Mr Johnston: I will not comment on the detail of the valuation approach which HBW have adopted but I think it is clouding an issue there to say that their approach is radically different from our own. The financial structure in which the Principal Civil Service Scheme was operating at the time we were advising has since changed. The Treasury decided it would adopt a system known as SCAPE—Superannuation Contributions Adjusted for Past Experience—which essentially takes the investment elements, as it were, out of the equation. In the days when we were advising the PCSPS the Treasury's philosophy was that the pension scheme of public service should adopt the approach which mirrored very closely that applying to the private sector. So it had a notional investment portfolio, which included, for example, a sizeable element of equity content. As in the private sector, back in the days when we were advising, it led to some sizeable notional investment profits, so that there was some reduction there for the contributions which were being paid in recognition of this notional surplus that was said to exist in the scheme following the Treasury's guidance and the way they wished the scheme to operate. That changed at the same time as HBW came on the scene, so all the public service schemes are now moving to this SCAPE approach, which essentially takes away this idea of mirroring the investment policies of the private sector and in place of that put in place an asset scheme—it is a hypothetical asset—which yields a fixed return of 3.5% after price inflation. There is a philosophical difference there that has been masked, but it has to be said that different actuaries take different views, and as ourselves we review schemes on a three-yearly/four-yearly basis and the demographic assumptions that we are making (we talked about mortality) change; views change, views develop, and naturally you would expect some movement as we move between schemes. You will see with the schemes we have advised, both before the time HBW and afterwards, a natural progression in the contribution costs over time.

  Q25  Peter Viggers: Would this change in methodology have caused you problems if the Government Actuary's Department had still been the actuary to the Principal Civil Service Pension Scheme?

  Mr Daykin: I do not see why it should. We are using the same methodology for other public service schemes because the Treasury introduced SCAPE for the other schemes as well. So for teachers, for example, we have done valuations under SCAPE and for the National Health Service also.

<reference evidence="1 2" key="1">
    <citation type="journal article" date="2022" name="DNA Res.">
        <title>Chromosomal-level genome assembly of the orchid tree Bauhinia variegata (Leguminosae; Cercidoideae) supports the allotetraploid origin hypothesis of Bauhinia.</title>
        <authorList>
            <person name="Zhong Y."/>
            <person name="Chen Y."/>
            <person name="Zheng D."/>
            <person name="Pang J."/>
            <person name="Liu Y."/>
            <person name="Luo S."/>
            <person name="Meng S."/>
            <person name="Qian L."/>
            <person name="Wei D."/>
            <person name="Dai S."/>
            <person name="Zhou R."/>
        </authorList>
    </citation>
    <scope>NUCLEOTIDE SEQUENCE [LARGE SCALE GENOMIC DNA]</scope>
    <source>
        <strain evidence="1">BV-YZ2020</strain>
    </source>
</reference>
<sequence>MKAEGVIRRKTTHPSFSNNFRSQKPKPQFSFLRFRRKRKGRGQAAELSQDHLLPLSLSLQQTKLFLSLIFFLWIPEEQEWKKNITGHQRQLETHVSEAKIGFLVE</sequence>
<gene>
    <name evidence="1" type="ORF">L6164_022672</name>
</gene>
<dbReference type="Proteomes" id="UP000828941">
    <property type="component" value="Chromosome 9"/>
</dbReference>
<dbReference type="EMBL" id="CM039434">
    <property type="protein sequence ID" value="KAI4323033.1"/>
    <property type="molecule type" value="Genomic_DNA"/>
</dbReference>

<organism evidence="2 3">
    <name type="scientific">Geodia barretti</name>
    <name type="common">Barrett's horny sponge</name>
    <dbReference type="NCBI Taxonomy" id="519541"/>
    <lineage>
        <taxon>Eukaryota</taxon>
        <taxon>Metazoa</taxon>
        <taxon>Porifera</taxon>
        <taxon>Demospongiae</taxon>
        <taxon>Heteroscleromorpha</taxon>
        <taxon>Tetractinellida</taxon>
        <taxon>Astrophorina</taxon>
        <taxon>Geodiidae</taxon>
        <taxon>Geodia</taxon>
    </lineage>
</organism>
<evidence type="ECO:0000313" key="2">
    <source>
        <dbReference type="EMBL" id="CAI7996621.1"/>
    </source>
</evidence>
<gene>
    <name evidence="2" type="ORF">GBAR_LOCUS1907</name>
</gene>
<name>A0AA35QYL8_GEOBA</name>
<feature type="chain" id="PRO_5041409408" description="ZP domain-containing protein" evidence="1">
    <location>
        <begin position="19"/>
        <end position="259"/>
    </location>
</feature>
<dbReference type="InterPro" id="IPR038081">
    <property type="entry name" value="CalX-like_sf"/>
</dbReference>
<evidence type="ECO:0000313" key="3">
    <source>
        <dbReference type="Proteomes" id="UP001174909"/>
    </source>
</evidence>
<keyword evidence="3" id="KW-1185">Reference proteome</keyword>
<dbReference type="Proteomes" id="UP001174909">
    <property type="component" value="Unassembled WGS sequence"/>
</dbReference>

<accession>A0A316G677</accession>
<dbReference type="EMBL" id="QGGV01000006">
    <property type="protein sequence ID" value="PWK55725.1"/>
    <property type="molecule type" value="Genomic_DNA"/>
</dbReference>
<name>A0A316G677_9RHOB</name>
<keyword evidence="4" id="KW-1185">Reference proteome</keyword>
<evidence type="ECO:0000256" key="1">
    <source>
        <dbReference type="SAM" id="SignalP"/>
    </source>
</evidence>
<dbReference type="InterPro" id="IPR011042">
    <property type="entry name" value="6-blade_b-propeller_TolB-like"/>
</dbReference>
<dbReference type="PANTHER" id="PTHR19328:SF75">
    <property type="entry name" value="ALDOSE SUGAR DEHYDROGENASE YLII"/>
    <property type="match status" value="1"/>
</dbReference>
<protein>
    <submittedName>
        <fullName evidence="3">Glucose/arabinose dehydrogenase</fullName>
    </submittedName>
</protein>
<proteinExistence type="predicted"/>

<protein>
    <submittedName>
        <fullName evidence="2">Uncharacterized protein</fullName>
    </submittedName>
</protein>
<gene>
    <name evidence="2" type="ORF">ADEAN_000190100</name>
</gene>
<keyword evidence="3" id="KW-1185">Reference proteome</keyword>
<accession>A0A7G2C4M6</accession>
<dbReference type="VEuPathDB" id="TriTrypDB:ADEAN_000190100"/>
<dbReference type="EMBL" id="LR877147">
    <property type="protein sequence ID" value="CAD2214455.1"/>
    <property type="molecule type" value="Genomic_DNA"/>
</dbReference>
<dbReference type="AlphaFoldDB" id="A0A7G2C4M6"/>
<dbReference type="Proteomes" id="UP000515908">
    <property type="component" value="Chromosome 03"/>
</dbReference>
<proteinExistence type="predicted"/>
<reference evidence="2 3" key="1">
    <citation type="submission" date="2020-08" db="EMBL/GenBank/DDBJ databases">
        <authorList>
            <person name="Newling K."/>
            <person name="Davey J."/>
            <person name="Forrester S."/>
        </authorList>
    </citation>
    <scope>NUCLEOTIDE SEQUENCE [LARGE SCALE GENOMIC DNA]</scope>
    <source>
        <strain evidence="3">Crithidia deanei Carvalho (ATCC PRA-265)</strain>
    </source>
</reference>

Q26  Peter Viggers: You are in a unique position as the independent adviser. How confident are you that the new SCAPE method is fairly valuing the public sector pension liability?

  Mr Daykin: I think the concept is all part of the Treasury financing of public sector liabilities, so whether it is a true value or not depends on your understanding of what the cost to government of providing pensions would be. The concept within SCAPE is that the cost to government of providing pensions is not directly dependent in any way on the market; it is to do with the Government's ability to raise taxes in the future and to finance its long-term liabilities. So from one point of view, from government liabilities, it should just be looked at as a cash flow issue as to what the call on the budget and on borrowing will be in the future—what the percentage of GDP will be that is allocated to paying for these liabilities. From another perspective the valuation process is intended to place a discipline on the employers and employees of public sector pension schemes, and the mechanism that we have does that without making it unduly volatile. It does ensure that the costs are brought home to the employers and employees at the time, whilst not subjecting those changes to the volatility of using market interest rates.

  Q27  Peter Viggers: I think you will see the cause of my concern. In the private sector unprecedented, massive amounts have needed to be injected into pension funds and yet in the government sector there seems to have been devised a method to reduce the amount of provision from what was previously arranged.

  Mr Daykin: I suppose there are two aspects to that: one is that the Government has not withdrawn funding in the past in the way that the private sector did, and so it has not got a lot to make up. Many of the increases in private sector funding have been necessary because of the under-funding that has taken place in past years. The other aspect is that the funding basis for private sector schemes is driven very much by the precise position in the marketplace and the costs of buying out liabilities with insurance companies, neither of which are relevant factors for the Government in providing its benefits to public sector workers.

  Q28  Peter Viggers: So you are blaming the under-funding of pension fund schemes in the private sector. Who was the person responsible for advising the Government as to whether private sector schemes were properly funded or not in 1986?